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Thursday, November 3, 2022

What is a philosopher?

 What is a philosopher?

                                                Written by Ryan Ventriloquist

It has become commonplace in the field of philosophy to focus on an area of specialization, honing in on one specific element of the vast philosophical terrain, and accounting for that as the philosophical enterprise. In what way do we understand philosophy upon reaching learned knowledge of epistemology and ontology when we lack a high level of understanding in ethics? How could we assert to be philosophically acute when we know ethics and science of mind, but lack in depth of understanding of ontology and epistemology? To know philosophy, one needs to have a profound grasp on how the whole hangs together. Alfred North Whitehead maintains, “Philosophy is the endeavor to frame a coherent, logical, necessary system of general ideas in terms of which every element of our experience can be interpreted.” This is essential to do, because all of our moments in experience fundamentally hinge on our self-constructed philosophical viewpoints on life. Philosophy is a pressing matter indeed. As Lewis Vaughn writes at the beginning of his book, Philosophy Here and Now: Powerful Ideas in Everyday Life, “philosophy is, well, here and now—that is, relevant and current.” Just imagine all the ways our interpretive meanings of moments, events, relationships, religion, morality—the broad spectrum of experience—affect every moment we are transacting with the lifeworld—that is, always. In order to harness experience, to understand the nuanced, integral, and in depth realm of human nature, one needs to see her way around the broad spectrum of existence in a philosophical manner.

            Consider: I could be reflecting on the way a child laughs while I see him flying a kite along the beach and he sees seagulls flying above the kite. In order to grasp this experience, I have an understanding of what a human being is, comprehend human development to make sense of the phase of development the child is in, am aware of the emotion of humor to see what constitutes the laughter, reflect insightfully on how the East impacts the West in order to base my understanding of the kite, go through a profound background in Biblical knowledge to order my experience of the beach, grasp fine biological categories and distinction to make sense of the seagull—and with all this integrate it into an entire philosophical framework for understanding existence which generally functions pre-cognitively in ordering and refining experience. The background of my culture affects this experience, the way I was raised, the religion I subscribe to, my social network, etc., and—first and foremost—how I make sense of these things—all of this goes into that integration toward ordering and refining experience. In order to truly be called a philosopher, I must know my way around all these considerations.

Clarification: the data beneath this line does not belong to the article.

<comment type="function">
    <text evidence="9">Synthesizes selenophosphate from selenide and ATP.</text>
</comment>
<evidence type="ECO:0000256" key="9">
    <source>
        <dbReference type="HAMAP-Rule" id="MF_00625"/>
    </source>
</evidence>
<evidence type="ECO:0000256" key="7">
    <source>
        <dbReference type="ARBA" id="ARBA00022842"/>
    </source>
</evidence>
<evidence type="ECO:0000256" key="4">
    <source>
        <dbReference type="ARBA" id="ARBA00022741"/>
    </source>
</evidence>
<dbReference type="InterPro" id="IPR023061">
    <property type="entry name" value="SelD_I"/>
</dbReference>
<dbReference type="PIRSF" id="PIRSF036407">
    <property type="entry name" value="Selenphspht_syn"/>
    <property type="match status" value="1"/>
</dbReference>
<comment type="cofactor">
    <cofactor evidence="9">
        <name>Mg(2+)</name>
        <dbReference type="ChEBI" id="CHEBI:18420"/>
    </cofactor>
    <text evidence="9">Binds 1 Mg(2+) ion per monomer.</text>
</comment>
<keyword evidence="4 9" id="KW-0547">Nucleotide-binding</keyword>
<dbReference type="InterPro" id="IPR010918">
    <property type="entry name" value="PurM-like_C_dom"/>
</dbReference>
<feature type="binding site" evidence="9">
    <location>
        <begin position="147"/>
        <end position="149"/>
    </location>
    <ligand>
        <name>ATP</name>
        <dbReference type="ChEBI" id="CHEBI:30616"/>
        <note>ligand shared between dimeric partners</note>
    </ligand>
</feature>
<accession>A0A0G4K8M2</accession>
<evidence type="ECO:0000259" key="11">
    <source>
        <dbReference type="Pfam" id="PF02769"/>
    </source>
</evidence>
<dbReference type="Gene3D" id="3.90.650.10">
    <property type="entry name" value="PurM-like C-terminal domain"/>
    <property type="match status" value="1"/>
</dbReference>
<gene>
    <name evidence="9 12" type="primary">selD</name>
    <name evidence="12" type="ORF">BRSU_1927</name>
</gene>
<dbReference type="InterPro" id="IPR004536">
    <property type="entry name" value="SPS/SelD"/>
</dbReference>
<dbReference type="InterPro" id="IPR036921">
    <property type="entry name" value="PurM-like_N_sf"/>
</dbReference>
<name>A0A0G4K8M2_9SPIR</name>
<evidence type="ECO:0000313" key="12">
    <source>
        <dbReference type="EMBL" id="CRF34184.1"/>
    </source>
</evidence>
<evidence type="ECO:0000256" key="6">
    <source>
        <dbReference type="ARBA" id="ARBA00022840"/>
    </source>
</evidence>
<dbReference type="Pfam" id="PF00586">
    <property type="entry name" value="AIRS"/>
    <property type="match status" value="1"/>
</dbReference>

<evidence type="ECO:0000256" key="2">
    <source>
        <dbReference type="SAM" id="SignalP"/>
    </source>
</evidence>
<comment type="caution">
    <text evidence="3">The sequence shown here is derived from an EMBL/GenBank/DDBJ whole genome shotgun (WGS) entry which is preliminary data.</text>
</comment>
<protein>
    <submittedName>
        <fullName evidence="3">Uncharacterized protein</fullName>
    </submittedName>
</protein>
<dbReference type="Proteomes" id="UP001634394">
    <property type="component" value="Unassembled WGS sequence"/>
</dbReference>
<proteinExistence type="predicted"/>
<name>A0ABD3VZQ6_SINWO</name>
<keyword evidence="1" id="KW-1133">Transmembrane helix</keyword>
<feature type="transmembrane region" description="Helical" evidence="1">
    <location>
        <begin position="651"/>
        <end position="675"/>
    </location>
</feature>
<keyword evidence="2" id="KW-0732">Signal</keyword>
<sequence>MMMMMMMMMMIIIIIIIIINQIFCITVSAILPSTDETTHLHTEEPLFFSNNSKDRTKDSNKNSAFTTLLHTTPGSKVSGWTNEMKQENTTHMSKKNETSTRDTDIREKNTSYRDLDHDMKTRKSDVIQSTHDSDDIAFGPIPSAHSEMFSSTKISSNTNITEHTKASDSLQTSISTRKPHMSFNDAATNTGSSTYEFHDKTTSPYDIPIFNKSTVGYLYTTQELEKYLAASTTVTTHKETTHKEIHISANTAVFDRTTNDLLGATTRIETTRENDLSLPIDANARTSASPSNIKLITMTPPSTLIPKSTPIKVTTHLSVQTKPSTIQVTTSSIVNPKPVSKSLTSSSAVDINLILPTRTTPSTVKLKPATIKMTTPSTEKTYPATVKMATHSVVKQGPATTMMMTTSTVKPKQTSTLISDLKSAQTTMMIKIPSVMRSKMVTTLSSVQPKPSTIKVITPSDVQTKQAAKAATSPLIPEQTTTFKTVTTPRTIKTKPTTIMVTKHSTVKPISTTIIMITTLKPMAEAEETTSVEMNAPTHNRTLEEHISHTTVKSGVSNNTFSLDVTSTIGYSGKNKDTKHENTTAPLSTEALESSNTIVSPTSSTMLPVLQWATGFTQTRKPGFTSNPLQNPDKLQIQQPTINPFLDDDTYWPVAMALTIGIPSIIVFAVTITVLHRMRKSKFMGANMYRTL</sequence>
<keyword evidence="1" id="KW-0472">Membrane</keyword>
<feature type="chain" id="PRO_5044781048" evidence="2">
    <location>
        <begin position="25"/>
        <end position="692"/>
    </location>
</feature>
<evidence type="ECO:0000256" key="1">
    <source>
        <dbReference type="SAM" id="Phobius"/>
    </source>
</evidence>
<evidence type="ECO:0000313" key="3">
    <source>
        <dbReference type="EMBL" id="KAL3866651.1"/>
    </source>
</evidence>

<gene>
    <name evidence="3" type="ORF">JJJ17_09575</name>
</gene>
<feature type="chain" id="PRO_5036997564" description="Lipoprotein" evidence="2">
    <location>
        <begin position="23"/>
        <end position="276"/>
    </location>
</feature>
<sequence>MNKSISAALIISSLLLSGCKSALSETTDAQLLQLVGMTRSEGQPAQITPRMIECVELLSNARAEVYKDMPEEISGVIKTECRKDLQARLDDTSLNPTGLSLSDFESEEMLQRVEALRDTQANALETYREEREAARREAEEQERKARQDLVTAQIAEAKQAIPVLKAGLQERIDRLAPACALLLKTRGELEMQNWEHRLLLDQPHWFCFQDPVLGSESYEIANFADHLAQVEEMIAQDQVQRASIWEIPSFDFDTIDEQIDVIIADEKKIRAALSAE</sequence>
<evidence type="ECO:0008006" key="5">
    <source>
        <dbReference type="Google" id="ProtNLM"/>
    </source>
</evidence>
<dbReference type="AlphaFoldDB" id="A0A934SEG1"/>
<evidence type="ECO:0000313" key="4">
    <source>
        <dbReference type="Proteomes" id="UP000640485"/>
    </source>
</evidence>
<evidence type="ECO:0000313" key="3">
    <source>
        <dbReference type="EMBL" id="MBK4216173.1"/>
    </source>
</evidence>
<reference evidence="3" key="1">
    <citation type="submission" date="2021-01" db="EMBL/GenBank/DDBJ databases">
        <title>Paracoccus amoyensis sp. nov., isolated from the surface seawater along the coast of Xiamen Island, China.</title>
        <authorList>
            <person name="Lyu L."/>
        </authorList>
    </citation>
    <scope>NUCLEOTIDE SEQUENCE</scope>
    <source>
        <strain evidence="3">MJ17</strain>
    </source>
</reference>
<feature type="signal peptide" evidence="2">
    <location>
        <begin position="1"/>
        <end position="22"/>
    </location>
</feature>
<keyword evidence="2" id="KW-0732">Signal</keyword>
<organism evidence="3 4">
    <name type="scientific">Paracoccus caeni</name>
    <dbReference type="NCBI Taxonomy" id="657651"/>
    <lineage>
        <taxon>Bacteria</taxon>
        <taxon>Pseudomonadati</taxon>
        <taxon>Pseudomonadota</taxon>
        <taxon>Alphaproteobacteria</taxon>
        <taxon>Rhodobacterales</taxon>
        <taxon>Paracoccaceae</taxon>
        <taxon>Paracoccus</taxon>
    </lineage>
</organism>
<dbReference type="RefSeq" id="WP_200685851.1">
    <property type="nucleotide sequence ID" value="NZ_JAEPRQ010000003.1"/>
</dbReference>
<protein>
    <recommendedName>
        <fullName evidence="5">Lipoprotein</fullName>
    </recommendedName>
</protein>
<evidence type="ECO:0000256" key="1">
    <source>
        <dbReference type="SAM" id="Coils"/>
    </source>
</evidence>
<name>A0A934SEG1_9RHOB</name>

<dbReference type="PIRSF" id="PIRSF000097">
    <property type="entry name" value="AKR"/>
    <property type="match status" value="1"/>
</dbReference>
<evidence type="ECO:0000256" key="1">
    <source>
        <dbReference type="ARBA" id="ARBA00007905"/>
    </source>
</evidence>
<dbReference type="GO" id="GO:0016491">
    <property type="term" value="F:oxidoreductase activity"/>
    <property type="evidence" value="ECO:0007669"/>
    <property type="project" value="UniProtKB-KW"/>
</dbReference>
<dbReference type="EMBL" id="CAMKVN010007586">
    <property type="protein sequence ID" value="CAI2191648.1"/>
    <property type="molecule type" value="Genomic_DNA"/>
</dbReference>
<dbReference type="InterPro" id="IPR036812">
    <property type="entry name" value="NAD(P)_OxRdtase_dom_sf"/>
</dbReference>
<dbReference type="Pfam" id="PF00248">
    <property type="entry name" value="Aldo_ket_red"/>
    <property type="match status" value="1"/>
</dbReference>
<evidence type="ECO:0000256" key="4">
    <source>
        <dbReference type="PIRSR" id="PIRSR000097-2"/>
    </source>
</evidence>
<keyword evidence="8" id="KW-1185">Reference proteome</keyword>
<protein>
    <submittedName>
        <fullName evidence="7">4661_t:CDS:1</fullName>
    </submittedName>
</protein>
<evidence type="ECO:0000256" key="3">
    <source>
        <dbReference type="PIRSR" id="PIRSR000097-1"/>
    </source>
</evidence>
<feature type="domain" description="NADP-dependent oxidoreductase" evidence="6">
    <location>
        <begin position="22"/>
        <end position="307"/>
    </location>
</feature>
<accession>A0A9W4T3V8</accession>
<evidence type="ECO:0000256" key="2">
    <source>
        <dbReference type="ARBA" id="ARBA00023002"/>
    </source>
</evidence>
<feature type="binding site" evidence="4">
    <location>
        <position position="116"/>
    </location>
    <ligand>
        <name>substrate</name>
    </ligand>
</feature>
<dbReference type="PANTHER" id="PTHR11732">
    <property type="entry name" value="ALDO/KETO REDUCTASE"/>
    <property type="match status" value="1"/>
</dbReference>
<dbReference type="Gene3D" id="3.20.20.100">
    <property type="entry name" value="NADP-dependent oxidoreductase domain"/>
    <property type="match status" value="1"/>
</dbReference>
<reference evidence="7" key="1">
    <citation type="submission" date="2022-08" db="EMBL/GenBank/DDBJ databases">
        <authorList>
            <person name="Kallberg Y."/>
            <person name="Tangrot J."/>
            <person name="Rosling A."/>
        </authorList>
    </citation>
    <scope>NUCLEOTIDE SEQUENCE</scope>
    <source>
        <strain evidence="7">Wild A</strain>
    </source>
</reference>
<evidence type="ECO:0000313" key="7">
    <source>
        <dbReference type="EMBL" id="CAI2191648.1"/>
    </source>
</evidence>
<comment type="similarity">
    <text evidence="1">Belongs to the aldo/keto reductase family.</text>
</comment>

This goes with all experience. The philosopher carries in her handbag a holistic approach to understanding and making sense of experience. Literally, each moment we are living, we have an entire history of ideas, thoughts, experiences, relationships, and each of these contributes to what it is with what we are confronted. The philosopher pins these all down and brackets them to a well-constructed, nuanced whole in order to properly make sense of what comes their way. To understand epistemology without understanding ethics is not to be a philosopher. It is to be an epistemologists. To understand metaphysics without understanding logic is not to be a philosopher, it is to be a metaphysician. So on. A philosopher understands all these things, puts them together, arranges experience, and dwells in enlightenment.

Mullsay dialogue—

Thank you for reading what I have shared with you here in this publication. I am sincerely grateful for your engagement in this democratic exchange of which I am presiding over. I ask you to take some concerted time to mull over this piece of writing and then to say your thoughts by responding to the following prompts (hence, Mullsay the Zine). And with as much earnestness and yearning, I ask you to read through carefully and consider the thoughts, ideas, affect, desires, concerns, and considerations of the various people who also put forth comments. If you have input you wish to offer that is not related to what I guide you through in prompts, I invite you to share it in the comments section that is located below the prompts. Please keep in mind, in democratic dialogue, it is of essential importance to be respectful and kind, thoughtful and peace-oriented.

What does philosophy mean?

What does it mean to be a philosopher?

What are some ways one can open up the world of philosophy?

How has philosophy impacted your day-to-day affairs?

by Ryan Ventriloquist

And I invite you to mull over additional thoughts related to this essay and offer your input in the comments section below.

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